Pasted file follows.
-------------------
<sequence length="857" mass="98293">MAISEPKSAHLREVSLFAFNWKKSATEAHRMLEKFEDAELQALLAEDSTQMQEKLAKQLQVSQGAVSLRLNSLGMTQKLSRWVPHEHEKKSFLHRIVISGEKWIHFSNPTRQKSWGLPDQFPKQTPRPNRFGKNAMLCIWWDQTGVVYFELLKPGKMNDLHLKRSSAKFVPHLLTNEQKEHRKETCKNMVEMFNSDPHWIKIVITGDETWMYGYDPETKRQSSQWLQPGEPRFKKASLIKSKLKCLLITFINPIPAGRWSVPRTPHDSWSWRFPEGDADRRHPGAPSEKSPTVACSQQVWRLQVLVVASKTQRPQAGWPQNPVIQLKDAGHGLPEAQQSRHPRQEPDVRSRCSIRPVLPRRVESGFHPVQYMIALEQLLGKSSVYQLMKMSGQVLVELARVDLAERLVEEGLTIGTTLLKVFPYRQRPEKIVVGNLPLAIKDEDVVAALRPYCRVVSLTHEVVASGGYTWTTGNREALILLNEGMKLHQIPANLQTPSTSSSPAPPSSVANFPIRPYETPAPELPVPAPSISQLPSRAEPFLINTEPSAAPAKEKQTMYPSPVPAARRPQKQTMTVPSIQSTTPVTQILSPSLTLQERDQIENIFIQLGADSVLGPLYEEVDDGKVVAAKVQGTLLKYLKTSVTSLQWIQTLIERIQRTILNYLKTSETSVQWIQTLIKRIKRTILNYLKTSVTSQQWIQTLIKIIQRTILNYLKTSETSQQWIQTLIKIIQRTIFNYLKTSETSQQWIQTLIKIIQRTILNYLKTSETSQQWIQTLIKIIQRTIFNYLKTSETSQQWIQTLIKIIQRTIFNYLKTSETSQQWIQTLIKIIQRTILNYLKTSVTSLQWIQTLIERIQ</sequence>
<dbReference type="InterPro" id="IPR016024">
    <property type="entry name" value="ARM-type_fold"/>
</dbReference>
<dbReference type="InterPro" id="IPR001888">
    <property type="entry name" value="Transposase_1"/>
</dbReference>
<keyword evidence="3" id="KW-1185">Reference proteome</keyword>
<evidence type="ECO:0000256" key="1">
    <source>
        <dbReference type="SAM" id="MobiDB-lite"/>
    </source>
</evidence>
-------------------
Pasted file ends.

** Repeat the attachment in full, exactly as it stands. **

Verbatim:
<sequence length="857" mass="98293">MAISEPKSAHLREVSLFAFNWKKSATEAHRMLEKFEDAELQALLAEDSTQMQEKLAKQLQVSQGAVSLRLNSLGMTQKLSRWVPHEHEKKSFLHRIVISGEKWIHFSNPTRQKSWGLPDQFPKQTPRPNRFGKNAMLCIWWDQTGVVYFELLKPGKMNDLHLKRSSAKFVPHLLTNEQKEHRKETCKNMVEMFNSDPHWIKIVITGDETWMYGYDPETKRQSSQWLQPGEPRFKKASLIKSKLKCLLITFINPIPAGRWSVPRTPHDSWSWRFPEGDADRRHPGAPSEKSPTVACSQQVWRLQVLVVASKTQRPQAGWPQNPVIQLKDAGHGLPEAQQSRHPRQEPDVRSRCSIRPVLPRRVESGFHPVQYMIALEQLLGKSSVYQLMKMSGQVLVELARVDLAERLVEEGLTIGTTLLKVFPYRQRPEKIVVGNLPLAIKDEDVVAALRPYCRVVSLTHEVVASGGYTWTTGNREALILLNEGMKLHQIPANLQTPSTSSSPAPPSSVANFPIRPYETPAPELPVPAPSISQLPSRAEPFLINTEPSAAPAKEKQTMYPSPVPAARRPQKQTMTVPSIQSTTPVTQILSPSLTLQERDQIENIFIQLGADSVLGPLYEEVDDGKVVAAKVQGTLLKYLKTSVTSLQWIQTLIERIQRTILNYLKTSETSVQWIQTLIKRIKRTILNYLKTSVTSQQWIQTLIKIIQRTILNYLKTSETSQQWIQTLIKIIQRTIFNYLKTSETSQQWIQTLIKIIQRTILNYLKTSETSQQWIQTLIKIIQRTIFNYLKTSETSQQWIQTLIKIIQRTIFNYLKTSETSQQWIQTLIKIIQRTILNYLKTSVTSLQWIQTLIERIQ</sequence>
<dbReference type="InterPro" id="IPR016024">
    <property type="entry name" value="ARM-type_fold"/>
</dbReference>
<dbReference type="InterPro" id="IPR001888">
    <property type="entry name" value="Transposase_1"/>
</dbReference>
<keyword evidence="3" id="KW-1185">Reference proteome</keyword>
<evidence type="ECO:0000256" key="1">
    <source>
        <dbReference type="SAM" id="MobiDB-lite"/>
    </source>
</evidence>